There are few people in this world who have turned their dream into reality; custom sawmiller Owen Burns is one of them. Owen founded his business ORB Timbers using his Peterson 10” WPF and DWS sawmills. ORB Timbers provide high-quality timber sawmilling services and beautifully crafted custom made furniture and wooden articles for clients.
Owen’s dream of working with wood did not happen overnight. It was with a lot of hard-work and dedication that got him deservingly where he is today; owner and operator of his own sawmilling business.
Owen was born in Mackay Queensland, Australia and grew up on his parent’s dairy farm in Broken River, Eungella. Raised in a busy household with his younger sister and brother Owen enjoyed doing practical tasks and loved riding motorbikes. He also enjoyed playing in the nearby creek building dams and looking for Platypus, which thrive in his area.
One of Owen’s favourite memories as a child is spending time with his Grandfather. Owen would run around the house with a biscuit behind his back and his Granddad’s dogs would chase him. As a teenager, Owen enjoyed watching his father and his friends make things out of wood and developed an interest for crafting timber.
The first real taste Owen got for working with wood was when his father salvaged a large amount of Red Cedar to build a tourist resort on their family farm. It was at this time, Owen could only dream of turning his love of wood into his main source of income; he thought it would only ever be a hobby. Figuring the best way to affordably get timber was to salvage and cut it himself, the dream began to take form.
Building up the finances to start his custom sawmilling business was a struggle. Owen trained as an electrical engineer and worked in maintenance for a mining asset company. This meant that he had to spend long periods of time away from his friends and family, and life in general.
After many years, the hard work paid off and Owen had saved enough money to start ORB Timbers Craft & Services. “Working hard and saving money allowed me to buy the gear I needed, and my passion did the rest.”
Owen’s first major investment was to be a sawmill, and because of his ability to salvage timber Owen needed it to be portable, however he had no experience with one before. He had only ever used his father’s clip-on chainsaw mill which was hard on the body, and quite slow. For Owen to make a living out of ORB Timbers sawmilling, he needed something more efficient.
Prior to investing in a sawmill, Owen researched thoroughly and discovered that he didn’t trust the accuracy of the band saw mills, and was not impressed with the stability of some of the portable swingblade mills in the market.
Owen had seen the Peterson Portable Sawmill website and had also come across a Peterson demonstration at the Brisbane Timber Expo and found that the Peterson mill had everything he was looking for. “It was in a price bracket I could afford, and there really wasn’t much not to like. The mill cut accurately, and it could double cut wide boards,” which for a craftsman was a necessity.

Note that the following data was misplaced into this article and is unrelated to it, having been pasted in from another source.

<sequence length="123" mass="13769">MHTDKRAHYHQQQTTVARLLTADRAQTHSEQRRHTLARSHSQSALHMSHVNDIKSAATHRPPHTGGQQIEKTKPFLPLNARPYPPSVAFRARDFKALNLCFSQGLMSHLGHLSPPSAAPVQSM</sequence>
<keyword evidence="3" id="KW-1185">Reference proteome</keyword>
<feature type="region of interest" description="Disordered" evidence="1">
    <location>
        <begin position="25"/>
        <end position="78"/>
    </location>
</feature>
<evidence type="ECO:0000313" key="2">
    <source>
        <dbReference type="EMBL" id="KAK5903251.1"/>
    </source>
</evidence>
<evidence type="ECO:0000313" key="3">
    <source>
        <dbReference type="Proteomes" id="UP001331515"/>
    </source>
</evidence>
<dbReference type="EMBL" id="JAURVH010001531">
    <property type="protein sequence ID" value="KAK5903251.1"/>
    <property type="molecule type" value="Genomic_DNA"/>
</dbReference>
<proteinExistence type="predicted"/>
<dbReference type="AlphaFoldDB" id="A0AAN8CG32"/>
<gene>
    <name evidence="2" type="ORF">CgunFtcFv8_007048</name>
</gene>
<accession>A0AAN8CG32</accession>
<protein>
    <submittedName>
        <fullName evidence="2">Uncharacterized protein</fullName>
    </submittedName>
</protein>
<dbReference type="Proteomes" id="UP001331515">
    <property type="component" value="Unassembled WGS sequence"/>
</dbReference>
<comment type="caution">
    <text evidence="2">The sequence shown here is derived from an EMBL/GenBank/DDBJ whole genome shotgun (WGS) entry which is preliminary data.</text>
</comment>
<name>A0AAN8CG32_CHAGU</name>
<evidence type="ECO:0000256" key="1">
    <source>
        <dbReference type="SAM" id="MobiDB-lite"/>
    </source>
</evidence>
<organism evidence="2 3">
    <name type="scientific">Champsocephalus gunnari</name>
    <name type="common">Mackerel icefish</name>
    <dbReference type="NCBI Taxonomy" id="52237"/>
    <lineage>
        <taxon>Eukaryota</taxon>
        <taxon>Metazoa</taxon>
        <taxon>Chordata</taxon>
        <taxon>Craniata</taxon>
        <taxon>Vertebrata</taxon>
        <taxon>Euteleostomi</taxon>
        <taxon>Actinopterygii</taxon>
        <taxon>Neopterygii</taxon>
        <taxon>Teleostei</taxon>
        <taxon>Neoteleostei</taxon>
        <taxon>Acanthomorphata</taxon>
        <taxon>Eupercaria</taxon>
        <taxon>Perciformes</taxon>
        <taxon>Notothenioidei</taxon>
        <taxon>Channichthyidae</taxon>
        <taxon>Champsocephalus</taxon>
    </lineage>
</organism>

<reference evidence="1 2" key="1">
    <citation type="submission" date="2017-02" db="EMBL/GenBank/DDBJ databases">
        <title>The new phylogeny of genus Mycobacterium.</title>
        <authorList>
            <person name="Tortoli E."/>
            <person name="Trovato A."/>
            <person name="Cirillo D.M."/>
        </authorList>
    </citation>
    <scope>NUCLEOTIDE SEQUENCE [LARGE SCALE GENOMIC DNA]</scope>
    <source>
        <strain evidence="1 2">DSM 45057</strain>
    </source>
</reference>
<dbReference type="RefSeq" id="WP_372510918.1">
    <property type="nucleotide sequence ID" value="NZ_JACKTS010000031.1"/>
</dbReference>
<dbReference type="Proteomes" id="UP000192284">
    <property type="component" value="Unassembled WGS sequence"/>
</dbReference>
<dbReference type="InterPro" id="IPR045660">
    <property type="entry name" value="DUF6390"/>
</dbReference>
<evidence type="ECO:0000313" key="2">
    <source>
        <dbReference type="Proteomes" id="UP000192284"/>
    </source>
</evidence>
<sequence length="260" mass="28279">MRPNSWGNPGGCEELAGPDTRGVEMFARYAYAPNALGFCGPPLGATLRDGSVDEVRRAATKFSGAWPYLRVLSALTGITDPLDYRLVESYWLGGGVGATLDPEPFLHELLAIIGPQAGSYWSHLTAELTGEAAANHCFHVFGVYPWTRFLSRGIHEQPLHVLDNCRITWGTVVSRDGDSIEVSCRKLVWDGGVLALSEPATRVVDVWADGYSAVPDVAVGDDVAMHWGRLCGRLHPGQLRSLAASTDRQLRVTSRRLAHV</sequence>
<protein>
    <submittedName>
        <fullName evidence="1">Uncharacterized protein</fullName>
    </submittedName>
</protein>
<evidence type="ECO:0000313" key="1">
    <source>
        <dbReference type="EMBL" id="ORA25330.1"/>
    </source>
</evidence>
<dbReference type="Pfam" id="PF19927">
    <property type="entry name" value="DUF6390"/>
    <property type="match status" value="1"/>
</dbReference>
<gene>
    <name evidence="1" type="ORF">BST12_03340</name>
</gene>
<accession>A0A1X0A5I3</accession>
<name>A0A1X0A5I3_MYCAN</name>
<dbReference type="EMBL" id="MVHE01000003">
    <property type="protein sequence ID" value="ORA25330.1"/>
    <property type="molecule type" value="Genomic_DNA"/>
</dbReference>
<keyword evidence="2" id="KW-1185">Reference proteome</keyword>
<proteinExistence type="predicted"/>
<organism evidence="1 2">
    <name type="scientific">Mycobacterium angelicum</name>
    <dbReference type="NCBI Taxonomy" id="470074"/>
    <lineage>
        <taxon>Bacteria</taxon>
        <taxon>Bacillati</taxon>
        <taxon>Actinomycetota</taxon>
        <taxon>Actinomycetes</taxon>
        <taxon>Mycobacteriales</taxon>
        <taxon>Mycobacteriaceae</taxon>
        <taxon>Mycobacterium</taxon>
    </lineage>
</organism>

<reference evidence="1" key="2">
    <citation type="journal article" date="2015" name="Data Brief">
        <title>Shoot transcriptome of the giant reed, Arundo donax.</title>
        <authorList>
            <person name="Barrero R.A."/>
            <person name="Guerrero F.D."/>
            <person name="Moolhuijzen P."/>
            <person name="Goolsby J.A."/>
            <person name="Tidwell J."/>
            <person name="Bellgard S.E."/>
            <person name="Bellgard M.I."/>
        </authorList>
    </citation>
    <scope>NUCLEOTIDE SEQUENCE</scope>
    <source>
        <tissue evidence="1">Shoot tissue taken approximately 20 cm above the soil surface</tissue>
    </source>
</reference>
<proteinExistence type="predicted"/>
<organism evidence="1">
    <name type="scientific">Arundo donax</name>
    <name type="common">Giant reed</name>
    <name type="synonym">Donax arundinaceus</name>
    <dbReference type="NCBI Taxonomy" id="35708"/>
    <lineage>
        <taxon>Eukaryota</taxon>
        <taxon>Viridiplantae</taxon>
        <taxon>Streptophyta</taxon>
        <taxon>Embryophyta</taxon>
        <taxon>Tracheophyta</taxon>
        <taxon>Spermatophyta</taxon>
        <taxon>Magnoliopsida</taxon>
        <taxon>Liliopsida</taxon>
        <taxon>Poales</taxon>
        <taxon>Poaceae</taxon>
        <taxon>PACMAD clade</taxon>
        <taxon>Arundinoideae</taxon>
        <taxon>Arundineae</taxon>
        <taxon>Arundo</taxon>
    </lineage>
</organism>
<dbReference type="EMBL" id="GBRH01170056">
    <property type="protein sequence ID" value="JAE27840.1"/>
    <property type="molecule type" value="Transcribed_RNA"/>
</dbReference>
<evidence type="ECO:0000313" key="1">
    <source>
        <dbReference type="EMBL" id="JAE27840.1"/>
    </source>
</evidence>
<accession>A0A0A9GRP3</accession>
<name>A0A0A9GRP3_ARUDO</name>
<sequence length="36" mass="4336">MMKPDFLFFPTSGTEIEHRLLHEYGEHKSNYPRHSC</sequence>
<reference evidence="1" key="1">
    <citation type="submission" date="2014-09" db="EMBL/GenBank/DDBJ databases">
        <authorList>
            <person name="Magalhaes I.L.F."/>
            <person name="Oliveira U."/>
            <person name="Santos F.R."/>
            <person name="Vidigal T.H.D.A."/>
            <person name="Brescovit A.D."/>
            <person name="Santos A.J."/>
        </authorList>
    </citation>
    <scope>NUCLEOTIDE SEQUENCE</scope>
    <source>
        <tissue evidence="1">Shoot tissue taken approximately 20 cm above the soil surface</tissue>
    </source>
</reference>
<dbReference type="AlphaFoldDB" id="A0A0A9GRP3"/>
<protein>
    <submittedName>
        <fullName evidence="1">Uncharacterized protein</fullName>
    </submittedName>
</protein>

After contacting the Peterson Portable Sawmill factory in Rotorua, New Zealand, Owen decided to purchase a 10” Winch Production Frame (WPF) swingblade sawmill for cutting accurate dimensional timber, as well as a Dedicated Wide Slabber (DWS).
The WPF was an ideal sawmill for Owen’s small business because of its ease of use by a single operator. With one winch at the operator’s end, Owen is able to adjust the height of the tracks in one movement, giving him more time to ensure he gets the best out of his valuable salvaged timber.
The DWS, a purpose built slabbing unit, gave Owen the ability to cut slabs up to 1.5m wide for custom milling jobs or for his own requirements. Fitted with its own motor, gearbox, bar and chain, and using a 404 ripping chain, the DWS can produce up to 30 slabs per hour.
A 10” circular blade is fixed to the WPF and requires very little maintenance – depending on the type and condition of wood being cut.
With Owen’s remote sawmilling locations, he appreciates the ability to sharpen his blade on-site in less than five minutes, using the sharpener supplied with every Peterson mill purchased. Many milling locations have obstacles Owen has to overcome. Working in hill country required a slight modification to the mills, by way of an extension to the track legs to allow Owen to use them on extremely uneven ground. “The only flat ground in Eungella is on the side of the hills.”
As someone who conducts many of his milling jobs on his own, one of Owen’s favourite features of the Peterson sawmill is it’s ‘wheel barrow-like’ function for loading and unloading. Jockey wheels fit to the frame of the mill’s centre unit which houses the heavy motor, enabling him to maneuver the centre unit to his desired location. The tracks of the mill can be separated into sections and are made of aluminum, making them light enough for him to lift the sections into place.
A recent achievement for Owen, was turning recycled timber from the Broken River Bridge which was built early last Century, into a 14-seater boardroom table which measures 4.65m long and 1.6m wide. His Peterson mill was used to straighten the edges and remove bowing in the timber.